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Medics alarmed by malnutrition in Nairobi children

Thursday, November 16th, 2023 09:32 | By
A medic examines a child. PHOTO/Print
A medic examines a child. PHOTO/Print

Nutritionists in Nairobi County have raised alarm over increasing malnutrition cases for children under five.

Diana Muriithi, sub County Nutrition officer with Nairobi County said the number of reported cases of malnutrition is increasing every month thus straining the health system capacity.

Recently, during a media training on nutrition reporting in Naivasha Muriithi confirmed that in the month there were 1,000 new admissions of children who were identified to have malnutrition.

“This number is only for those we have been able to identify an indication the number could be higher as within the communities there are cases not been identified. These new numbers are adding up to those who are already enrolled into the Integrated Management of Acute Malnutrition (IMAM) Programme,” she said.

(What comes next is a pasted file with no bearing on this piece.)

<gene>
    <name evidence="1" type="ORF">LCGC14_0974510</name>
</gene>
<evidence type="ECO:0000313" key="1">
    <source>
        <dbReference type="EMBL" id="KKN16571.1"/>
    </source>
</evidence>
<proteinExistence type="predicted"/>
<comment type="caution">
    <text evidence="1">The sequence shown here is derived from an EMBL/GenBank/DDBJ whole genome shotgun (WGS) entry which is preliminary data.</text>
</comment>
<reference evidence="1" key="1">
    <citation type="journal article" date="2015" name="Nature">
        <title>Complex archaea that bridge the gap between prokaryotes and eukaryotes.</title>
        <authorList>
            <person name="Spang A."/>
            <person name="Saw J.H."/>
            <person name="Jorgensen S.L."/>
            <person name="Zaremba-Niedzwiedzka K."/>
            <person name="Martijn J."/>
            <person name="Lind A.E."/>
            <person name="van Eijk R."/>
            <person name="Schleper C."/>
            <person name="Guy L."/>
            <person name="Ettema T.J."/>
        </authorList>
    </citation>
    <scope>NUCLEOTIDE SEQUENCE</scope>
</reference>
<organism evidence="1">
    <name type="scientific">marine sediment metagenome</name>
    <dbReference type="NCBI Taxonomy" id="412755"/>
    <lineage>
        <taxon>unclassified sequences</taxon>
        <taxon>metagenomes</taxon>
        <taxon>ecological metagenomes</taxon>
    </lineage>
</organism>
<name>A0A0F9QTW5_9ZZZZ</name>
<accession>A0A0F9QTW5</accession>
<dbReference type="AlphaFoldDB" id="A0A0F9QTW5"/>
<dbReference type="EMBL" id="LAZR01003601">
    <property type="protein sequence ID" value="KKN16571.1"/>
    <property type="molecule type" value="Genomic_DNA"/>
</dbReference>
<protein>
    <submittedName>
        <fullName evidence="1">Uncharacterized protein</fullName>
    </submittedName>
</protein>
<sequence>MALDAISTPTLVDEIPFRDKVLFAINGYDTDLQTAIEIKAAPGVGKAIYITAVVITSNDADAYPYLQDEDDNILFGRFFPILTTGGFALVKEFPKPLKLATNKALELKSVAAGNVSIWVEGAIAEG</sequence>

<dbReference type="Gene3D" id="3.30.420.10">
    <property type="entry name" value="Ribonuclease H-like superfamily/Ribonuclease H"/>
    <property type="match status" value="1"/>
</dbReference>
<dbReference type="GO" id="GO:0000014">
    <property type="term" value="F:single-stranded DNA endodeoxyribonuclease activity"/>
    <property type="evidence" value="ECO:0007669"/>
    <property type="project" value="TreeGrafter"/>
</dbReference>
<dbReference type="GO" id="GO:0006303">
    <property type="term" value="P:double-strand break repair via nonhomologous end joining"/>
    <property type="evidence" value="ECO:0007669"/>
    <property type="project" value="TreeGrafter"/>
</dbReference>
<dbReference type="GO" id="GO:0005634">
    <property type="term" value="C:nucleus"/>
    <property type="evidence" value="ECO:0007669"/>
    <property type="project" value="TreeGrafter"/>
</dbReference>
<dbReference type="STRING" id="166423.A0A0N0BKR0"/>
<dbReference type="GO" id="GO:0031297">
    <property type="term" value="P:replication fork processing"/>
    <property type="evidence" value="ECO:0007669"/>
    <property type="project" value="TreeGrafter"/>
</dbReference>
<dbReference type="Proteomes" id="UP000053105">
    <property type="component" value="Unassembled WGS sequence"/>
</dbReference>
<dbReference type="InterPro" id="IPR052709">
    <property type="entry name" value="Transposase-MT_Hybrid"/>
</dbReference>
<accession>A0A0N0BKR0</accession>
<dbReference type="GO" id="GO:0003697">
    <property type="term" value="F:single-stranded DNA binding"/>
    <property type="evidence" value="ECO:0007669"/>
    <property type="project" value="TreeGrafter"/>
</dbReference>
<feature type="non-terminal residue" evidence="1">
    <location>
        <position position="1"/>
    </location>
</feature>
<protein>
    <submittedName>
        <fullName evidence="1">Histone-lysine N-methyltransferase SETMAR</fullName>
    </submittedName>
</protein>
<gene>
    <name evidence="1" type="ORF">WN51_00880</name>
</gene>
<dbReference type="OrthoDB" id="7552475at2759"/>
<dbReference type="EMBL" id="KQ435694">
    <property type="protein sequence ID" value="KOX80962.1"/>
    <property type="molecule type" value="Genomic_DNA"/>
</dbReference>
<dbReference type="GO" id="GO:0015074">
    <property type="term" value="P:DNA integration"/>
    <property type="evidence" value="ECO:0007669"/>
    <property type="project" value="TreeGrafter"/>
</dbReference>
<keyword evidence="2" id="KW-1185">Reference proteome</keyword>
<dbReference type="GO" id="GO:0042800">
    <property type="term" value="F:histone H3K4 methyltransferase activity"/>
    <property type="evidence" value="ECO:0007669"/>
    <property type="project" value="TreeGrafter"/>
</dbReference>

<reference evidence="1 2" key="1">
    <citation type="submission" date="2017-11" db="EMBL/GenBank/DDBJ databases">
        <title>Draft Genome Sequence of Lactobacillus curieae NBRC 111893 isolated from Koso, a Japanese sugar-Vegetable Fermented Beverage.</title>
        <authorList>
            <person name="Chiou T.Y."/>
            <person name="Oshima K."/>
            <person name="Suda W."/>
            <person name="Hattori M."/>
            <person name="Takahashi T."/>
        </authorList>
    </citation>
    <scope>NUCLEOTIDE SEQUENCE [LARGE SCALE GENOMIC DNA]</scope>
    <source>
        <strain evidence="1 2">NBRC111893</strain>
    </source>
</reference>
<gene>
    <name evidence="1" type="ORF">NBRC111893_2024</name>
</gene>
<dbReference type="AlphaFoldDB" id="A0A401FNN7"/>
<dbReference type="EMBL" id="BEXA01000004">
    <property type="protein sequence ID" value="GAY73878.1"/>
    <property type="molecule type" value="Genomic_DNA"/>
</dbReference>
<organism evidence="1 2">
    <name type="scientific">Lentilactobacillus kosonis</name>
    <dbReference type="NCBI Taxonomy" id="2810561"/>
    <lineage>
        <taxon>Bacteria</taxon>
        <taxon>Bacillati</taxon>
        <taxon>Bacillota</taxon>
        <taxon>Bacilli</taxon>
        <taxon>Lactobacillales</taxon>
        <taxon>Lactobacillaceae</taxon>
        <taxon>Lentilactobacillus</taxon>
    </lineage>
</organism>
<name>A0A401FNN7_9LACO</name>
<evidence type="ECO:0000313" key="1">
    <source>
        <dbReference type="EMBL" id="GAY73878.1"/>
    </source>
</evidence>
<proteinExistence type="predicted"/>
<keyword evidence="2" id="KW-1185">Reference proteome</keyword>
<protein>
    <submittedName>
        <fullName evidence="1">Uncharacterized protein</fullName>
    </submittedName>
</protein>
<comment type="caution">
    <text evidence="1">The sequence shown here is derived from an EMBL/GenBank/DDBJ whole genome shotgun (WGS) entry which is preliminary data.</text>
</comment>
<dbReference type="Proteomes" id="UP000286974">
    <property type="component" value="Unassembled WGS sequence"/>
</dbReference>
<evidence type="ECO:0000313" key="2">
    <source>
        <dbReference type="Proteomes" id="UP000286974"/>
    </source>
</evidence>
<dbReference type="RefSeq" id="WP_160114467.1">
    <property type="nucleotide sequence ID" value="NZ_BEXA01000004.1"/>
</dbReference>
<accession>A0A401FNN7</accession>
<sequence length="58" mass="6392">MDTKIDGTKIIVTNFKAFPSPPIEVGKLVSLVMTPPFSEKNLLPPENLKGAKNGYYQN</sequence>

She added, “In September, we had 1,000 new admissions but in total, there were 3,000 cases in that month. The children stay in the program for three to four months so cumulatively we have high cases of children with malnutrition who are in the programme and thus demanding huge resources,” said Muriithi.
Nairobi is not only the one with high cases of malnutrition as Nyandarua and Nakuru are struggling with high cases of starvation.

Live in slums

Data from the Kenya National Bureau of Standards 2019 shows that Nairobi County has a population of about 4.39 million out of which 2.6 million lives in slums.

The nutritionist noted that 60 per cent of the population lives in urban slums such as Korogocho, Mathare, Mukuru, Kibera, Kawangware/Gatina, Kayole Soweto, Viwandani, Majengo and Gitare.

The population in these settlements is disadvantaged due to lack of adequate resources. They are more prone to issues of malnutrition and sanitation. Muriithi pointed out that the county has a population of under-fives of 638,053.

She said this age group is a target population and a point of interest because they are at a higher risk of getting malnutrition.

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